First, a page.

Monday, August 17, 2009
Could Manny Pacquiao Beat Me Up?
I spent my Saturday at L.A. Live, bowling at the "Lucky Strike" and playing games at the ESPN Zone (before closing out the night by being, ahem, entertained by some beautiful ladies at this fine establishment near L.A.X., if you follow me), all in honor of my cousin's 18th birthday/going away to college. While I was there a 3-on-3 tournament was being held, as part of a three-day event being sponsored by the Lakers and partaken by celebrities and common men alike. When I arrived they were warming up for a game, and right there on the court in front of me were two of my favorite people whom I don't know: the talented, underutilized (and, for his performance as Avon Barksdale on The Wire, underappreciated) actor Wood Harris, and the great welterweight champion Shane Mosley. Harris was tall and slim, as I would have expected. It was the tiny Mosley who's size surprised me. It's one thing to know how small most of these welterweight and lower weight class fighters are. It's another thing to see it in person. Shane Mosley is a fighting machine, a bad, bad man. He's also a virtual pip squeak. His arms looked skinny and weak and he didn't even seem the 5'9" he's listed at. He was just puny. Having seen him in the flesh I find it hard to fathom how someone so small could beat people up for a living. I've eaten burrito's from Mexican restaurants that were bigger than Shane Mosley.
And to think, Manny Pacquiao is even smaller! I bring this up only because Pacman's frightening destruction of Ricky Hatton in May got me and my father to wondering if the little Filipino was so bad a dude that he could take out a bouncer-sized fellow like myself, a curiosity inspired by the sheer disparity in dimensions. I am a 6'2", 325 lb sportswriter in the body of a nose tackle. Manny is 5'6 1/2" and 140-ish. The consensus is that size does matter in a fight, in fact that it is the most important factor. But then again, as the saying goes, speed kills. So, who would win this imaginary squabble?
Before we consider that question any further, I think first I should tell you a few things about myself. I am 21 years old. I have never been in a fight. I have "gone body" in playful contests of machismo with friends but I have never been punched in the face or had anyone swing in that direction. I have had those same buddies I sparred with tell me that my punches do not hurt, and that I punch lazily. But I have also had other people tell me that my punches do hurt, that I am a very hard puncher. But in recent times I have become quite a fan of the sweet science, to the point that I even dropped some coinage on a punching bag. It's one thing to just be big; it's another thing to be big and know how to throw a punch. Whereas before - when I was in high school and middle school and engaging in these friendly battles - I was the former, these days I am closer to the latter, having learned much better how to throw a blow, and furthermore having practiced putting together combination's on my standing Everlast.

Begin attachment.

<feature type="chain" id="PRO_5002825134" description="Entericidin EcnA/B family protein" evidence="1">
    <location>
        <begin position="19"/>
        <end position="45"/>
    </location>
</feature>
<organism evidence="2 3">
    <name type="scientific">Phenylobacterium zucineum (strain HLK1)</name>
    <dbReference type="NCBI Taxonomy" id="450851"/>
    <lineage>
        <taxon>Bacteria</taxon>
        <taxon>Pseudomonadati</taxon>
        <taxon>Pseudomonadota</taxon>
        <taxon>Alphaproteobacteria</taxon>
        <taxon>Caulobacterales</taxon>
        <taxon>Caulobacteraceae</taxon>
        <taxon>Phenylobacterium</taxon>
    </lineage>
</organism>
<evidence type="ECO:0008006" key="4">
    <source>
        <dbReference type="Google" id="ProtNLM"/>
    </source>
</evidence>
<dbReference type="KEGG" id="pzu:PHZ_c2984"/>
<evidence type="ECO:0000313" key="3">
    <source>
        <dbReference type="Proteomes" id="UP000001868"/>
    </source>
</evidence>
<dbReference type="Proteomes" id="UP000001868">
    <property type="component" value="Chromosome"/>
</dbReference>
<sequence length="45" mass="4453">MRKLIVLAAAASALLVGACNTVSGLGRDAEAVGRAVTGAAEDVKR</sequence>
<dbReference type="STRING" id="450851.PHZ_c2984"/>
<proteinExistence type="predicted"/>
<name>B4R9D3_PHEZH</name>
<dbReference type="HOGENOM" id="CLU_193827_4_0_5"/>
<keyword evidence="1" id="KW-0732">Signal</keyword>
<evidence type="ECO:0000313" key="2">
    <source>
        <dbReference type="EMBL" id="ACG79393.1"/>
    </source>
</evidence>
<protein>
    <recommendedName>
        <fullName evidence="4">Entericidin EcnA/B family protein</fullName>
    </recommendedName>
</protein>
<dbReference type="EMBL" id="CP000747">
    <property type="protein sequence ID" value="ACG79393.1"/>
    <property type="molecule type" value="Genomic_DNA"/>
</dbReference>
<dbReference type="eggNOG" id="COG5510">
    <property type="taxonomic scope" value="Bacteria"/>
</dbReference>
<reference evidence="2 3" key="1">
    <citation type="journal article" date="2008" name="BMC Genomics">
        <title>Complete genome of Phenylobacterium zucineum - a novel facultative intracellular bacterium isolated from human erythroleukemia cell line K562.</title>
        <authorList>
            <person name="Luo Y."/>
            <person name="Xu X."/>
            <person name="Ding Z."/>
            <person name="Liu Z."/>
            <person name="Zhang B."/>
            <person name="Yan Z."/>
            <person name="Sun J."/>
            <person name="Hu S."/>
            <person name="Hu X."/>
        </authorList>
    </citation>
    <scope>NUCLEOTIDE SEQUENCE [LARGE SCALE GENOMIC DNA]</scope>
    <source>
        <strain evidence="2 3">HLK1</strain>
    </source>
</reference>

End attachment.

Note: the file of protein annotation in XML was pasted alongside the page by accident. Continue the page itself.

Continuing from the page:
The scenario my father initially proposed went like this: Say I was in a liquor store, prepared to make my purchase, and I saw Manny standing in line ahead of me and decided that I was just going to walk up, nudge the little fella out of the way, and cut in front of him - and Manny took offense to this act of disrespect, decided that he would correct it the old fashioned way, and just swung on me. Could he knock me out? Could I take his best shot? We wondered about the left hook he deployed to render the Hitman unconscious - would it have the same effect on me? Almost certainly no, we decided. I am twice Hatton's size, so it is almost guaranteed that I would withstand it much more effectively. But could he knock me down with a punch? Could he rock the big guy off of his feet? Or would I merely shake it off and proceed to manhandle the southpaw slugger?
And what if we doubled up? I'm not talking about Manny just taking a swing at me now, I'm speaking about us both actually raising our fists and assuming the fighting position, going toe-to-toe, shooting the fair the one, as it is called in some circles. There is no doubt that, if I were able to catch Manny, to land a fairly clean shot, I could knock him out. I don't care if he is the pound-for-pound champ, or that Bert Sugar called him one of the 20 best boxers ever following his defeat of Hatton - he's still as small as he is and I'm still as big as I am. But that's a big part of the equation, though: Could I find him? Would I be too slow to locate such an elusive and well-trained target, a man for whom it is only instinct to avoid the punch of another man? Would he pepper my face with 18 consecutive punches before I even knew what was hitting me?
I think my best bet would be to just let go on him, to just swing away on him with anger and aggression, to impose my size on him and overwhelm him with it until the best he could do is just cover up, to try and shield himself from the avalanche. Because remember, not only do I outweigh by almost 200 pounds, but I'm taller than him by half-a-foot. So those punches would be reigning down on him and coming at him from all angles.
We'll never know the answer, obviously - unless, of course, I challenge Pac to a fight when I make my planned trip to the Wild Card Gym in Hollywood (the boxing hot spot and residence of Manny's training camps owned by his trainer, Freddie Roach) once he begins preparing for his November clash with Miguel Cotto in Las Vegas, and he accepts my invitation. All I know is that after seeing the diminutive Sugar Shane at L.A Live this past weekend, I remember thinking to myself, "There's no way he could take me." And as I said, Manny is smaller than Shane. Actually, I think that answers the question. At least for me it does.